| 12:28 pm on Oct 31, 2007 (gmt 0)|
Here are a few thoughts to start with:
- Pages load quickly.
- The site is well organized and the information architecture is easy for users to understand.
- The navigation is clear and it's easy to move around the site ... for both sighted and non-sighted users.
- The content is laid out so pages are easy to scan, and when you've finished reading a page it's obvious what to do next.
- Every aspect of the site uses language that is clear, concise and unambiguous. There are no spelling or grammatical errors.
- Graphics are also clear, concise and unambiguous. No garish color combinations, please.
- Content is ordered and elements are labelled so the page would make good sense to someone accessing it with an audible screen reader.
| 1:53 pm on Oct 31, 2007 (gmt 0)|
A few more things which I try to think about when putting a web pages together:
- Links should be obvious and instantly recognisable.
- Advertising and content should be separated and easily distinguishable.
- Links which lead to external sites and / or open a new tab or window should be clearly indicated.
- The website should be designed in such a way that the back button is never broken.
- Navigational elements like homepage links, breadcrumbs and sitemaps help prevent readers from feeling "lost".
- The website should be designed to be platform-independent.
| 8:52 am on Nov 6, 2007 (gmt 0)|
Using a website that does not make you want to throw your keyboard at the monitor. That about sums it up...
| 12:47 pm on Nov 6, 2007 (gmt 0)|
in the case of a forum such as this, it includes welcoming it's new members, sandeep.
| 5:41 pm on Nov 6, 2007 (gmt 0)|
I use this type of punchlist: Is the function/feature presented in the vernacular of the intended audience? (Not too simple, not too technical, using recognizable terms/icons, etc.) Is the function/feature immediately recognizable as such? (This is within the vernacular of the intended audience.) Does the function/feature fully resolve within my click count threshold? (I develop a min/max number of clicks, and "score" a page. I double the click count if the user has to think about the click, or move their cursor a long distance, etc.) Does the page have a "mission"? Does it stay within the boundaries of that "mission"? (i.e., if you are in a purchase page, then the user should not have to deal with profile management features, or if you are in a technical documentation page, the user should see all the documentation they need, and not have to worry about things like a schedule display, etc.) Is the user given sufficient feedback to know that an operation was successfully started/ended, etc.? Are distractions from the page "mission" minimized? (a tough call for ad-supported sites).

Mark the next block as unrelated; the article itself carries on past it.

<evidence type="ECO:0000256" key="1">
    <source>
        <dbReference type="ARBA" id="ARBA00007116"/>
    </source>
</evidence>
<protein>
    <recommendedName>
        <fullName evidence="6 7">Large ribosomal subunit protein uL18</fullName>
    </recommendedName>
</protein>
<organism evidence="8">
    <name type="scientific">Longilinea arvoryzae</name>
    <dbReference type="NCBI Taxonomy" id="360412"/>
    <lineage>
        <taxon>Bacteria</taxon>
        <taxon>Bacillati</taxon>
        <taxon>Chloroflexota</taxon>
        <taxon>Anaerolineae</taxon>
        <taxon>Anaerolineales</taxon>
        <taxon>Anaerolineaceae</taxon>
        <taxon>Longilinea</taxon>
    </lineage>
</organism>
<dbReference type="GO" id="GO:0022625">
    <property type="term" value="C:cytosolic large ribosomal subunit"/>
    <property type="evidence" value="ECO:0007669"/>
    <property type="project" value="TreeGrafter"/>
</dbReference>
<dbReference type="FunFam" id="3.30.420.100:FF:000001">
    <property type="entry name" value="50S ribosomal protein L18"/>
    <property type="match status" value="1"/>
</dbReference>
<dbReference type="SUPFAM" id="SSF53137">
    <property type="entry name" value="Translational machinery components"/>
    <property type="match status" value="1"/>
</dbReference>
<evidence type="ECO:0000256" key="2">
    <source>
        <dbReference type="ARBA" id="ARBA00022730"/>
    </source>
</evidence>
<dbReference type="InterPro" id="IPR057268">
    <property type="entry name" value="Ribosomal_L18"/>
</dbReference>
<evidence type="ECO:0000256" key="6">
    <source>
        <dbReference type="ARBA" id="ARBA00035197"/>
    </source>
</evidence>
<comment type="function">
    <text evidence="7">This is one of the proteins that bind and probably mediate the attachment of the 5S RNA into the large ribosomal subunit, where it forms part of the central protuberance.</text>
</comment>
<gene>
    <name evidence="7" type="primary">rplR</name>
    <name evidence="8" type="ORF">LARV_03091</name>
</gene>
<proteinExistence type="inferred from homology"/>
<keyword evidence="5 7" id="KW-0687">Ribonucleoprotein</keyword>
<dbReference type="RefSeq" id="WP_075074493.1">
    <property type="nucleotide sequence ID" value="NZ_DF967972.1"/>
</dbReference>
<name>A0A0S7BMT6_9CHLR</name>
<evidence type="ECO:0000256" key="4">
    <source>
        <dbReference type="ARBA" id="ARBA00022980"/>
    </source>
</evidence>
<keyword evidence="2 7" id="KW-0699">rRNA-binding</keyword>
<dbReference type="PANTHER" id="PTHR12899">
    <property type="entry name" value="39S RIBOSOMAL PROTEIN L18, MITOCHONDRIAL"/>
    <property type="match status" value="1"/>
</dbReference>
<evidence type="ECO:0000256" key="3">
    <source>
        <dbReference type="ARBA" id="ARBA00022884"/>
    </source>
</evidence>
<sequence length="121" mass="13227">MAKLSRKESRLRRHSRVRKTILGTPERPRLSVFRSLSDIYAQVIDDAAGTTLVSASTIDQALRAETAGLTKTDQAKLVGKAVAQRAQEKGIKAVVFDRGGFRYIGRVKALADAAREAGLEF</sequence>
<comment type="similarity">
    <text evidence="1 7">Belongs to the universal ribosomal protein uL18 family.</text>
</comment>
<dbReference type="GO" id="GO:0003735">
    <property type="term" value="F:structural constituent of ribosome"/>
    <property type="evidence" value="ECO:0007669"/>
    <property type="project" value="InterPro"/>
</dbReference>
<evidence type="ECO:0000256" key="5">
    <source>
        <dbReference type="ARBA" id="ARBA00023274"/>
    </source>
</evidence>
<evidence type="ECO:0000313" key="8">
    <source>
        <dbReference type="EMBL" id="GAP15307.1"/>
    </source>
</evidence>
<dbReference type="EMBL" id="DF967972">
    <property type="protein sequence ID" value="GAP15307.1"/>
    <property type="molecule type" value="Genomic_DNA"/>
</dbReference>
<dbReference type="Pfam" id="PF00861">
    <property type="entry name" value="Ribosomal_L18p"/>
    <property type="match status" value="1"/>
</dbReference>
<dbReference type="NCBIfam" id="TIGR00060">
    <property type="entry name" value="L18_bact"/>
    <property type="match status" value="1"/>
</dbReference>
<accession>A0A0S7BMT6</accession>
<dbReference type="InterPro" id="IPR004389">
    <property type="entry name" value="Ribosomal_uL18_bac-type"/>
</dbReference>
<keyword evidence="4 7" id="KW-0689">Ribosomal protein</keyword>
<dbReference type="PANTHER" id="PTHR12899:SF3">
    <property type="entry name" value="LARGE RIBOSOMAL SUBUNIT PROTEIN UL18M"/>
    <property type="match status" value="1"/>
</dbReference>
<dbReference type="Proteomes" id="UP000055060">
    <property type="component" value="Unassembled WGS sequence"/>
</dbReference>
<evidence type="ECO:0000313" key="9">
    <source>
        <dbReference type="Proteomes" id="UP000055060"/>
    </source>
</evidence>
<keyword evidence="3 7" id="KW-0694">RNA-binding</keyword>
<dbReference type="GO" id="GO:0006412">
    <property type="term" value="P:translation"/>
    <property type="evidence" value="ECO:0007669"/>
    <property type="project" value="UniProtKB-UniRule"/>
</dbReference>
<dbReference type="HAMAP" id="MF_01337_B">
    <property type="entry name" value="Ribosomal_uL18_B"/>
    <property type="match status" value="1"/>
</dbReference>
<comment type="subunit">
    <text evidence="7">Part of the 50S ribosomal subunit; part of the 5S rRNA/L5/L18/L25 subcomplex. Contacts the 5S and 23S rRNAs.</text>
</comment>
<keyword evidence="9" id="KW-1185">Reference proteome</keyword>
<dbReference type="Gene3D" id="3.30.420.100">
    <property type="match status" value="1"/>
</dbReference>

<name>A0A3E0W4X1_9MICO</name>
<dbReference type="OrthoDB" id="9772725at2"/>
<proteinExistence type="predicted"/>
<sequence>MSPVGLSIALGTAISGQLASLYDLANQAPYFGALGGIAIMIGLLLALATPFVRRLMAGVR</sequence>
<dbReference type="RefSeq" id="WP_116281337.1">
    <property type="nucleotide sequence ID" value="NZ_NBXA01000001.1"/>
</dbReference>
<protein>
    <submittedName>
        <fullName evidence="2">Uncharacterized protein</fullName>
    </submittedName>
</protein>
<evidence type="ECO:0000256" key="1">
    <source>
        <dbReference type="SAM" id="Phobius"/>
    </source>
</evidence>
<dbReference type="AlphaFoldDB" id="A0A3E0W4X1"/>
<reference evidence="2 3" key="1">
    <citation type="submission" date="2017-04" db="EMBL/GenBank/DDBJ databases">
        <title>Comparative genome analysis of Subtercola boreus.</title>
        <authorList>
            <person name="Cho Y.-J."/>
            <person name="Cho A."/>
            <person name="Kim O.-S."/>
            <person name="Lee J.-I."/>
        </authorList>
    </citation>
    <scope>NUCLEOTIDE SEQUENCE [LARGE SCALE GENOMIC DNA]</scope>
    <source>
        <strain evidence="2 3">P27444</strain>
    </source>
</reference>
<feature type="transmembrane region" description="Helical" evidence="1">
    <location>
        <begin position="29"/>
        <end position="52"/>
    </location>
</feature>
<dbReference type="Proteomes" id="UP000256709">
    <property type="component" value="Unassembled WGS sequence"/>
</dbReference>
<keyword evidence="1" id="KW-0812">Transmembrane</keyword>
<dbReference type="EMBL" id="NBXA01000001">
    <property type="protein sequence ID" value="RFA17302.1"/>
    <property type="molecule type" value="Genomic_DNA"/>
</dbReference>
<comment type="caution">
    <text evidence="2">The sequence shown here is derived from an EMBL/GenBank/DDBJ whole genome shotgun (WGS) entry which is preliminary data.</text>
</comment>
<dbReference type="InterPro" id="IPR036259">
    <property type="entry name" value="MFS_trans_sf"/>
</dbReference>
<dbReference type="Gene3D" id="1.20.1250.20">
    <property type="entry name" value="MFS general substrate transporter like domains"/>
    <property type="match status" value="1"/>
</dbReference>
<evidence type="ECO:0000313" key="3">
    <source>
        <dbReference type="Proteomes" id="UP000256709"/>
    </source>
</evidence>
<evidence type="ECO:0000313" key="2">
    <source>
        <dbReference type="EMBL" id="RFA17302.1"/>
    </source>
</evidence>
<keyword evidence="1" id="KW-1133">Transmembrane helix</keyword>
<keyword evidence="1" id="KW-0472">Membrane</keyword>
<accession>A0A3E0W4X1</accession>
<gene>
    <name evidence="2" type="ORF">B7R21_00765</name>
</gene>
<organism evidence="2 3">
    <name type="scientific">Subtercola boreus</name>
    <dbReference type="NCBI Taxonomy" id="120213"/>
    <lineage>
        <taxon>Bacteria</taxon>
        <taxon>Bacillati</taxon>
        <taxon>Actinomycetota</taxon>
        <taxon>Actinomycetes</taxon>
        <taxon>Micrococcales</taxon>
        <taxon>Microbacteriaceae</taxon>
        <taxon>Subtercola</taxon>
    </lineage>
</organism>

I have lately started to divorce "usability" from "accessibility." Thanks to things like AJAX, they are now no longer synonymous. I consider usability to be my #1 goal, but accessibility is immediately behind it.
| 1:29 pm on Nov 26, 2007 (gmt 0)|
Are usability and SEO more closely linked than people think?
Building content and getting links are all very well but if you're site is usable and makes more people stick around and navigate through - if google does take user behaviour into account then making your site more usable could be great for your optimisation..
What about accessibilty? Without meaning to be too controversial - do a lot of webmasters make their sites accessible to cater for everyone, or are there any peripheral benefits to it as well? (rankings perhaps?!)
| 1:35 pm on Nov 26, 2007 (gmt 0)|
There's not much controversy there. Taking steps to improve your site's accessibility will almost automatically improve your SEO.
Think about it: Googlebot is blind...
| 1:44 pm on Nov 26, 2007 (gmt 0)|
But googlebot doesn't need your text to be resizable x amounts of time and the design to still roughly work.. partially sighted people do..
I'm sure it's different for different audiences and website niches but what level of conforming is generally acceptable?